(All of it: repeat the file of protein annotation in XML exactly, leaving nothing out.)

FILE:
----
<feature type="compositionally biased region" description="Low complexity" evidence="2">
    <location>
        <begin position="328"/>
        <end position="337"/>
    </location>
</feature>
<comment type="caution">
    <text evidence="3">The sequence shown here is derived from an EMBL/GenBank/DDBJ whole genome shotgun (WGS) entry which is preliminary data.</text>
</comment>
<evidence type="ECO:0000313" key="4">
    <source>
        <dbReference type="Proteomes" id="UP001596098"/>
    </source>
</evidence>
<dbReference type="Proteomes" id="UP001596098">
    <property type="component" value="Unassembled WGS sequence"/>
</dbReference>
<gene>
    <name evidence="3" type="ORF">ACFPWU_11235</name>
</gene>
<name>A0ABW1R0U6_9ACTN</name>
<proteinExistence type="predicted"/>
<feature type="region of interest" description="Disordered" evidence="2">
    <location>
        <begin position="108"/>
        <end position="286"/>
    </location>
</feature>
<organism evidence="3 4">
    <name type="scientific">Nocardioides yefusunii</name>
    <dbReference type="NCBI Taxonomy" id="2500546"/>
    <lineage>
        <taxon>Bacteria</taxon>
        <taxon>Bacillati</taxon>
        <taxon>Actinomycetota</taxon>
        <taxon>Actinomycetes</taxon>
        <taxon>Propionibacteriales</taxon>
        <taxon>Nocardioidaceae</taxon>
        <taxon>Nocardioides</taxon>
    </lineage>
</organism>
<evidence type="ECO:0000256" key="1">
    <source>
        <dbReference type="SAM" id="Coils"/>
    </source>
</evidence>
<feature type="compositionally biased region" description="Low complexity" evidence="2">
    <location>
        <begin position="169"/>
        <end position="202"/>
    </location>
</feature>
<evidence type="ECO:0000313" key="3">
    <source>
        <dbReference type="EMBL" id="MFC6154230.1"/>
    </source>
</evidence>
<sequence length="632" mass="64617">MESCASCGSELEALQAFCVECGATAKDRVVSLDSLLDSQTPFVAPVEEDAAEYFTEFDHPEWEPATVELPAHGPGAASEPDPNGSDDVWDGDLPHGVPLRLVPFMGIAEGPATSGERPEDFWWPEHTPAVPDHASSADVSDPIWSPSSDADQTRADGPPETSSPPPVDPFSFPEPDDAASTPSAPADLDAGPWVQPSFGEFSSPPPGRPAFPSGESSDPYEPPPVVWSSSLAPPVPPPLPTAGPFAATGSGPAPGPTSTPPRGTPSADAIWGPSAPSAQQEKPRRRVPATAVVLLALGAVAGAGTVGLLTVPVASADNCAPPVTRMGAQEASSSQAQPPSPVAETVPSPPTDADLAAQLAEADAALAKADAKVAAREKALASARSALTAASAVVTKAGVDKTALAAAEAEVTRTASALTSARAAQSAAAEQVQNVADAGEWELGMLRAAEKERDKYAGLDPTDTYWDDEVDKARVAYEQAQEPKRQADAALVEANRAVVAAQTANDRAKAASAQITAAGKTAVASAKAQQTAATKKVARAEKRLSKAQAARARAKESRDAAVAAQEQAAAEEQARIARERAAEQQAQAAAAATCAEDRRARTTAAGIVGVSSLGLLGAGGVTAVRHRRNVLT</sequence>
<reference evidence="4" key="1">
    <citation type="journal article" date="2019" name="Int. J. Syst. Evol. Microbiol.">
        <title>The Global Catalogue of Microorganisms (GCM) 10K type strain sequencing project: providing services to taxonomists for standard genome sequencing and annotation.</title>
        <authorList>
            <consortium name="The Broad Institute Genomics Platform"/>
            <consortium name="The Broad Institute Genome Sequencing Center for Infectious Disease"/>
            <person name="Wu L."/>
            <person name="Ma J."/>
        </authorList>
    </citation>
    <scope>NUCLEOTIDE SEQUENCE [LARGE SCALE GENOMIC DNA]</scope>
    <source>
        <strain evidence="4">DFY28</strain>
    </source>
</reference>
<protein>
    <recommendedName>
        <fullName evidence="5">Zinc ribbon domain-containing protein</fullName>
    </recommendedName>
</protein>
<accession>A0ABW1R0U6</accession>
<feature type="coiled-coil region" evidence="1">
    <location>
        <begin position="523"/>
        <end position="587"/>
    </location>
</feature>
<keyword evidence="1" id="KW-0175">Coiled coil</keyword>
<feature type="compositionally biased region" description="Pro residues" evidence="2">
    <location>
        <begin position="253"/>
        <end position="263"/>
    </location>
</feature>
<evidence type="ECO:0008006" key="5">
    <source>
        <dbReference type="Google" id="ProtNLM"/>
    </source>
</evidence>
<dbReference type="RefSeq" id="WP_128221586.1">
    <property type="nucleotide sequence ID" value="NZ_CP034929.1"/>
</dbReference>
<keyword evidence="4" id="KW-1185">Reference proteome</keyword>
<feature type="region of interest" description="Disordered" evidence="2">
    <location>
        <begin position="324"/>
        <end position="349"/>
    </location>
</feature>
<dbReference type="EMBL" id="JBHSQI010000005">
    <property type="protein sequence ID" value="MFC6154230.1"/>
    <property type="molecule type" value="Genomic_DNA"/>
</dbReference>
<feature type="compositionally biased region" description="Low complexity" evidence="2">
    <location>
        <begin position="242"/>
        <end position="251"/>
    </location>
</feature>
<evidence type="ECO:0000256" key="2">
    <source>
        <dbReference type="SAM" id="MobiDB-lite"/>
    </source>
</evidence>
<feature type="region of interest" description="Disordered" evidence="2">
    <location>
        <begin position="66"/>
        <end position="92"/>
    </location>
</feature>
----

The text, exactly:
<feature type="compositionally biased region" description="Low complexity" evidence="2">
    <location>
        <begin position="328"/>
        <end position="337"/>
    </location>
</feature>
<comment type="caution">
    <text evidence="3">The sequence shown here is derived from an EMBL/GenBank/DDBJ whole genome shotgun (WGS) entry which is preliminary data.</text>
</comment>
<evidence type="ECO:0000313" key="4">
    <source>
        <dbReference type="Proteomes" id="UP001596098"/>
    </source>
</evidence>
<dbReference type="Proteomes" id="UP001596098">
    <property type="component" value="Unassembled WGS sequence"/>
</dbReference>
<gene>
    <name evidence="3" type="ORF">ACFPWU_11235</name>
</gene>
<name>A0ABW1R0U6_9ACTN</name>
<proteinExistence type="predicted"/>
<feature type="region of interest" description="Disordered" evidence="2">
    <location>
        <begin position="108"/>
        <end position="286"/>
    </location>
</feature>
<organism evidence="3 4">
    <name type="scientific">Nocardioides yefusunii</name>
    <dbReference type="NCBI Taxonomy" id="2500546"/>
    <lineage>
        <taxon>Bacteria</taxon>
        <taxon>Bacillati</taxon>
        <taxon>Actinomycetota</taxon>
        <taxon>Actinomycetes</taxon>
        <taxon>Propionibacteriales</taxon>
        <taxon>Nocardioidaceae</taxon>
        <taxon>Nocardioides</taxon>
    </lineage>
</organism>
<evidence type="ECO:0000256" key="1">
    <source>
        <dbReference type="SAM" id="Coils"/>
    </source>
</evidence>
<feature type="compositionally biased region" description="Low complexity" evidence="2">
    <location>
        <begin position="169"/>
        <end position="202"/>
    </location>
</feature>
<evidence type="ECO:0000313" key="3">
    <source>
        <dbReference type="EMBL" id="MFC6154230.1"/>
    </source>
</evidence>
<sequence length="632" mass="64617">MESCASCGSELEALQAFCVECGATAKDRVVSLDSLLDSQTPFVAPVEEDAAEYFTEFDHPEWEPATVELPAHGPGAASEPDPNGSDDVWDGDLPHGVPLRLVPFMGIAEGPATSGERPEDFWWPEHTPAVPDHASSADVSDPIWSPSSDADQTRADGPPETSSPPPVDPFSFPEPDDAASTPSAPADLDAGPWVQPSFGEFSSPPPGRPAFPSGESSDPYEPPPVVWSSSLAPPVPPPLPTAGPFAATGSGPAPGPTSTPPRGTPSADAIWGPSAPSAQQEKPRRRVPATAVVLLALGAVAGAGTVGLLTVPVASADNCAPPVTRMGAQEASSSQAQPPSPVAETVPSPPTDADLAAQLAEADAALAKADAKVAAREKALASARSALTAASAVVTKAGVDKTALAAAEAEVTRTASALTSARAAQSAAAEQVQNVADAGEWELGMLRAAEKERDKYAGLDPTDTYWDDEVDKARVAYEQAQEPKRQADAALVEANRAVVAAQTANDRAKAASAQITAAGKTAVASAKAQQTAATKKVARAEKRLSKAQAARARAKESRDAAVAAQEQAAAEEQARIARERAAEQQAQAAAAATCAEDRRARTTAAGIVGVSSLGLLGAGGVTAVRHRRNVLT</sequence>
<reference evidence="4" key="1">
    <citation type="journal article" date="2019" name="Int. J. Syst. Evol. Microbiol.">
        <title>The Global Catalogue of Microorganisms (GCM) 10K type strain sequencing project: providing services to taxonomists for standard genome sequencing and annotation.</title>
        <authorList>
            <consortium name="The Broad Institute Genomics Platform"/>
            <consortium name="The Broad Institute Genome Sequencing Center for Infectious Disease"/>
            <person name="Wu L."/>
            <person name="Ma J."/>
        </authorList>
    </citation>
    <scope>NUCLEOTIDE SEQUENCE [LARGE SCALE GENOMIC DNA]</scope>
    <source>
        <strain evidence="4">DFY28</strain>
    </source>
</reference>
<protein>
    <recommendedName>
        <fullName evidence="5">Zinc ribbon domain-containing protein</fullName>
    </recommendedName>
</protein>
<accession>A0ABW1R0U6</accession>
<feature type="coiled-coil region" evidence="1">
    <location>
        <begin position="523"/>
        <end position="587"/>
    </location>
</feature>
<keyword evidence="1" id="KW-0175">Coiled coil</keyword>
<feature type="compositionally biased region" description="Pro residues" evidence="2">
    <location>
        <begin position="253"/>
        <end position="263"/>
    </location>
</feature>
<evidence type="ECO:0008006" key="5">
    <source>
        <dbReference type="Google" id="ProtNLM"/>
    </source>
</evidence>
<dbReference type="RefSeq" id="WP_128221586.1">
    <property type="nucleotide sequence ID" value="NZ_CP034929.1"/>
</dbReference>
<keyword evidence="4" id="KW-1185">Reference proteome</keyword>
<feature type="region of interest" description="Disordered" evidence="2">
    <location>
        <begin position="324"/>
        <end position="349"/>
    </location>
</feature>
<dbReference type="EMBL" id="JBHSQI010000005">
    <property type="protein sequence ID" value="MFC6154230.1"/>
    <property type="molecule type" value="Genomic_DNA"/>
</dbReference>
<feature type="compositionally biased region" description="Low complexity" evidence="2">
    <location>
        <begin position="242"/>
        <end position="251"/>
    </location>
</feature>
<evidence type="ECO:0000256" key="2">
    <source>
        <dbReference type="SAM" id="MobiDB-lite"/>
    </source>
</evidence>
<feature type="region of interest" description="Disordered" evidence="2">
    <location>
        <begin position="66"/>
        <end position="92"/>
    </location>
</feature>